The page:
CIOs are faced with pressures to implement, change, and maintain secure and operational environments — 3 opposing forces. It's no wonder so many CIOs report difficulty meeting expectations, and that CIO tenure hovers around 3 to 4 years. Reporting to the board room can be a harrowing experience for many but talking about information risk management may be near the top of the list as a 'white knuckle' experience.
Stephen Gant, general manager of Modulo thinks that CIOs are in the right spot to lead their enterprises in protecting their information.
"Today’s CIO is optimally positioned to lead the path toward standardized and harmonized information risk management within their organization. After capital, information is the single most important commodity upon which an organization relies. An organization’s information technology infrastructure underlies absolutely every aspect of daily business and, by extension, impacts reputation management, intellectual property, disaster recovery planning, marketing, legal, human resources, and even finance. Soon, the CIO will necessarily rival the CFO in his/her ability to provide key metrics to the board and shareholders about business performance.
To do this, the CIO will need to incorporate both top-down view of risk typically generated by a Chief Risk Officer (CRO) and CISO’s bottom-up approach to risk management. The CRO often helps define company Key Risk Indicators (KRIs) through enterprise risk management techniques. The CISO provides critical visibility into residual and real business risk based on the ability to link assets to lines of business and processes. Combining these approaches gives the CIO a natural foundation to lead the maturity path toward enterprise-wide governance, risk, and compliance (GRC) and performance as well as the harmonization of risks: cyber/IT, third-party supplier, business continuity, operational, and enterprise.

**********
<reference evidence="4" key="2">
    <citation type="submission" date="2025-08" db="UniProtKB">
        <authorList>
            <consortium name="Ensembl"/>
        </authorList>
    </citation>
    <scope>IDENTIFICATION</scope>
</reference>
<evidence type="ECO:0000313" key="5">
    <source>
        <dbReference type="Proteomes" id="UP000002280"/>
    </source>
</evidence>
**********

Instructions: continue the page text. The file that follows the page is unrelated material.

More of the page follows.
In a recent strategic boardroom discussion with over twenty CIO/CSOs from a variety of industries and moderated by Modulo, we found that many have already started down this maturity path. Key themes that emerged included:
- CIO/CSOs are increasingly interacting with the boardroom, and the structure of the board depends on the maturity of the company and the industry
- Collaboration below the board is the key to success
- Cybersecurity working groups are being formed to present a unified front
- Need for common CIO/CSO boardroom best practices
- GRC in the boardroom should be a business enabler"